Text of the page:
HELEN DAVIDSON | Guardian Australia
The warrants were deemed invalid because the legislation they were based upon was repealed in 2000, principal magistrate Lawrence Kangwia ruled, according to the Post-Courier newspaper.
However, Mr Kangwia said investigators were free to reapply for new ones and he refused an application to dismiss the entire complaint against the men.
“What is of serious concern is that the documents that were legally flawed and absolutely void could have been executed as arrest warrants, thereby depriving the liberty of the applicants,” Kangwia said.
The warrants for the arrest of Mr O’Neill, treasurer Don Polye and finance minister James Marape were reportedly issued by a PNG district court to an investigator from the national fraud and anti-corruption directorate, but were not produced until Monday.
“I welcome the court’s decision in finding the warrants defective and setting them aside. That is what I maintained and that is why our lawyers went to court,” said Mr O’Neill on Friday.
The warrants related to investigations into alleged illegal government payments of more than $30m made to a Port Moresby law firm.
O’Neill questioned the jurisdiction of the directorate and accused “rogue” police officers of working at the behest of opposition leader Belden Namah in an attempt to overthrow the government, an accusation Mr Namah denied.
Mr Namah gave PNG police 72 hours to execute the warrants before he instigated court proceedings against them, but on Tuesday prime minister Mr O’Neill successfully obtained an injunction.
Mr O’Neill also said he had asked the police commissioner to launch an investigation into the issuing of the warrants, claiming the investigation was under the umbrella of the cross-agency national corruption inquiry, Task Force Sweep.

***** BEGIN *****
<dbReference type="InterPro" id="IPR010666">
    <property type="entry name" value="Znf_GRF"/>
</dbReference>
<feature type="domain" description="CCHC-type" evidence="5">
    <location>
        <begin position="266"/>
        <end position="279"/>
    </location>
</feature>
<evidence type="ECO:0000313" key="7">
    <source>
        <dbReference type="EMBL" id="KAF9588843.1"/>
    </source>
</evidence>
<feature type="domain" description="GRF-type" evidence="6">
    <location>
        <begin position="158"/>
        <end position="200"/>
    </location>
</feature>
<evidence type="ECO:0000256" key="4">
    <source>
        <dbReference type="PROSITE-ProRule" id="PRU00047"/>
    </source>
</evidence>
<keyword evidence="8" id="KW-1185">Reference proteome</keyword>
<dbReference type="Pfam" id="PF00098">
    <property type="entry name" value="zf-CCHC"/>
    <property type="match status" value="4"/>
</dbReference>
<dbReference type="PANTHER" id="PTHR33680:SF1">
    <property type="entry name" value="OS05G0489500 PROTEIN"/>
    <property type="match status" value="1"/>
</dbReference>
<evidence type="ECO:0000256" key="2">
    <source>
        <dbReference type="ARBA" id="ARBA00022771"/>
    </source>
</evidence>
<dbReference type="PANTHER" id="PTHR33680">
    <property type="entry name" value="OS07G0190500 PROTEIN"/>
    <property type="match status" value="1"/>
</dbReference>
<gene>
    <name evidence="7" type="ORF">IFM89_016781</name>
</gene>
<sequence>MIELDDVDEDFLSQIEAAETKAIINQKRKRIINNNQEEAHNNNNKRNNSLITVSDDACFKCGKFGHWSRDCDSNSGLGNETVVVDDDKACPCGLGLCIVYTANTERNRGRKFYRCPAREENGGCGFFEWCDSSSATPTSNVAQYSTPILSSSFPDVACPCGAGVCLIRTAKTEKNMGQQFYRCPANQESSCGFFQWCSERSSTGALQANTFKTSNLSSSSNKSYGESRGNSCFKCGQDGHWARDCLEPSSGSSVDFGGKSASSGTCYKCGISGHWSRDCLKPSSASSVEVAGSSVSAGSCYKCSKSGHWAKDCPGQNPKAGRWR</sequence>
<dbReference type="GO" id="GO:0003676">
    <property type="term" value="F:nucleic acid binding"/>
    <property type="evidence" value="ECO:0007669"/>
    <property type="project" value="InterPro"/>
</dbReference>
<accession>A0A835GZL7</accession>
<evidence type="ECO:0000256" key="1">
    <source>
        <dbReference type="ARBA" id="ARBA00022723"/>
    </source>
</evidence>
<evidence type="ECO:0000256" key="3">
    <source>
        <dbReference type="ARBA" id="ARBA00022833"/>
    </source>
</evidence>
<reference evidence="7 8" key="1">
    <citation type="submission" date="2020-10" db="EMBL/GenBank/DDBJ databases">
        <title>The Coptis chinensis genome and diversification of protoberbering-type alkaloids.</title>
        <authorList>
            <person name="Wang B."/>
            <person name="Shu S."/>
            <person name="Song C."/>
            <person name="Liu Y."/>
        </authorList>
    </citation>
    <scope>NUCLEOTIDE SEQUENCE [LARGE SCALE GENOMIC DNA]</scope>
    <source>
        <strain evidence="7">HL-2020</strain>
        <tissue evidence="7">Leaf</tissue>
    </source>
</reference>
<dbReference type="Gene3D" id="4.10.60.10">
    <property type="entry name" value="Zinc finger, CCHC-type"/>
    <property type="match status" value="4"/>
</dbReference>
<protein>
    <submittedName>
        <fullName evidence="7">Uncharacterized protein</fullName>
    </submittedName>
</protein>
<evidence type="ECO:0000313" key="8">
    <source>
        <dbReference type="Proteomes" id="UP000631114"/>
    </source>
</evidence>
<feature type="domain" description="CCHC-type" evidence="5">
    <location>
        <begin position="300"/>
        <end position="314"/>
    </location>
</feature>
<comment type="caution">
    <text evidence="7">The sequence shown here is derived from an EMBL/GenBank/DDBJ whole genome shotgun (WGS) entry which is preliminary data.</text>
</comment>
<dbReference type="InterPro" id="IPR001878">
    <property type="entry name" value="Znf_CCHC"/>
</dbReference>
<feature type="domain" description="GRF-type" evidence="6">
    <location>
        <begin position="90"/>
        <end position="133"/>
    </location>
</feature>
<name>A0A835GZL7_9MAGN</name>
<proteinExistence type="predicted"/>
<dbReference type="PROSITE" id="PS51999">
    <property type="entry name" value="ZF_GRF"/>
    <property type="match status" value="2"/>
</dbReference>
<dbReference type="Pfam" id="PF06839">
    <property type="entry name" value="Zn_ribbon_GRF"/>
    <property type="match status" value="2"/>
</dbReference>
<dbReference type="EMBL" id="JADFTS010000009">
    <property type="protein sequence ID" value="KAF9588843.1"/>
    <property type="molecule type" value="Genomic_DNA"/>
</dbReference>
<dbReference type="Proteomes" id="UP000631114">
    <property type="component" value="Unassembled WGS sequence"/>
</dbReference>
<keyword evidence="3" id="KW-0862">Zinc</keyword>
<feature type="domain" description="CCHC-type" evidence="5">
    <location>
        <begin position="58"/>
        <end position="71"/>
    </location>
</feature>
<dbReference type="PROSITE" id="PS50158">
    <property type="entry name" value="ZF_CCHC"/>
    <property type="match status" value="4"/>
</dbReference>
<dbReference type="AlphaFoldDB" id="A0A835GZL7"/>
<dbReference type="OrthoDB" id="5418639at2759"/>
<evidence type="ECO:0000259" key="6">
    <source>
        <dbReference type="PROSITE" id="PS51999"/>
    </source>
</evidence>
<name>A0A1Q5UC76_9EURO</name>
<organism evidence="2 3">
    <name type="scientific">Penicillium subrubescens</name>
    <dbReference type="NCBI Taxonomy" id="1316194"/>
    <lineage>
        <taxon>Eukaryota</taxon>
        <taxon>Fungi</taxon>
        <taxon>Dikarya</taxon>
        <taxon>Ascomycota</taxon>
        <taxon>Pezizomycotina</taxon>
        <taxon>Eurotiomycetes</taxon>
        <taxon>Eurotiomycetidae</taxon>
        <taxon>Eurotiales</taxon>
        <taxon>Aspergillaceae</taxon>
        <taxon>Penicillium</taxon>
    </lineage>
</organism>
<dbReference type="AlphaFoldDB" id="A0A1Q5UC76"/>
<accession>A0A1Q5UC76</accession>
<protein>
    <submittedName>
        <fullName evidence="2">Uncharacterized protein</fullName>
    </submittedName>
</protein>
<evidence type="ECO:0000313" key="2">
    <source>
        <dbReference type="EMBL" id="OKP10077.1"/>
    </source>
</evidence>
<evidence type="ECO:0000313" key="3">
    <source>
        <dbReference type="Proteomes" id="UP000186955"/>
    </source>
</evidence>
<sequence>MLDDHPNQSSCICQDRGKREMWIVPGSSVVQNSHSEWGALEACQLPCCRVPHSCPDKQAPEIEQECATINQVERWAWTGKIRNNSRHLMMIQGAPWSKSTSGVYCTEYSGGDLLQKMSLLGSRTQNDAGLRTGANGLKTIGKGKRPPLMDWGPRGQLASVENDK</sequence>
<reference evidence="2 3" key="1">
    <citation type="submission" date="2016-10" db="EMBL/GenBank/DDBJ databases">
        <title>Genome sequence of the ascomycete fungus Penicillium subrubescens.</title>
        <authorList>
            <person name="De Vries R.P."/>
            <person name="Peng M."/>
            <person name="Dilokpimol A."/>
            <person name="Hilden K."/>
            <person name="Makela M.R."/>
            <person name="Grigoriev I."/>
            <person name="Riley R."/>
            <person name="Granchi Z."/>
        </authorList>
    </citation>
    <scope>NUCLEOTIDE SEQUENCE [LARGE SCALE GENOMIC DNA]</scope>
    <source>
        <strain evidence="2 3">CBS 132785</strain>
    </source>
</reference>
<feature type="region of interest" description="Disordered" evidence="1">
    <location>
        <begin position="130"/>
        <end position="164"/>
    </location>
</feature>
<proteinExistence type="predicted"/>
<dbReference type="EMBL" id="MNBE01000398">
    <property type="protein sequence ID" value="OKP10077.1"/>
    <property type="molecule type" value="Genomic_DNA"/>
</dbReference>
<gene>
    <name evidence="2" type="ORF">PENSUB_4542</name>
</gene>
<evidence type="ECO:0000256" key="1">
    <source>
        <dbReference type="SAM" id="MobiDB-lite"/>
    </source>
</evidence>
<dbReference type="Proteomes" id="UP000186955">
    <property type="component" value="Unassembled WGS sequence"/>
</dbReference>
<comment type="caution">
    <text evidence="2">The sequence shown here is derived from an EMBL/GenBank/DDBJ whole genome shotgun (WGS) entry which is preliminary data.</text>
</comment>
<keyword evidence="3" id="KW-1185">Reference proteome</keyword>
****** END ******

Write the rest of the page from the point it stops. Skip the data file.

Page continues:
The district court on Friday found police officers and the magistrate involved in the application and issuing of the warrants did not abuse any processes.
The chairman of Task Force Sweep, Sam Koim, distanced the taskforce from the warrants, saying they were a matter for the police.
Jenny Hayward-Jones, the director of the Myer Foundation Melanesia Program at the Lowy Institute in Sydney, told Guardian Australia that Namah had a “long tradition of these kind of stunts”.
“He frequently reverts to the courts and launches challenges … in order to attempt to destabilise or disrupt,” she said.
Mr O’Neill’s prompt and strong reaction suggests he’s working hard to keep up public confidence in his administration, Hayward-Jones said.
“O’Neill himself has admitted that he’s not completely squeaky clean but he’s always said he’s not guilty of the big things he’s been accused of and he will be trying hard to protect that image as well.”
The scandal around the arrest warrants against three of the highest holders of government positions threatens to derail PNG’s liquid natural gas project, Trade Union Congress general secretary John Paska told the Post Courier.
“Make no mistake, this has the potential of ripping the rudder out of ship PNG. That is how serious this is. Of particular concern to us is the fact that we are on the verge of hitting the big time with respect to the LNG project and other development initiatives,” Mr Paska said.
However, Ms Hayward-Jones said while instability could create fear and doubt among investors, those involved in the LNG project are “very used to political instability in PNG” and build it into their planning.
“It may unsettle Exxon Mobil a little but they are pretty experienced now and I don’t think they would derail anything,” she said.
A spokeswoman from Exxon Mobil told Guardian Australia the projects were continuing and there was no concern over the latest instability.
Ms Hayward-Jones said the main issue was that while the leaders were “focused on protecting themselves they’re not focused on running the country”.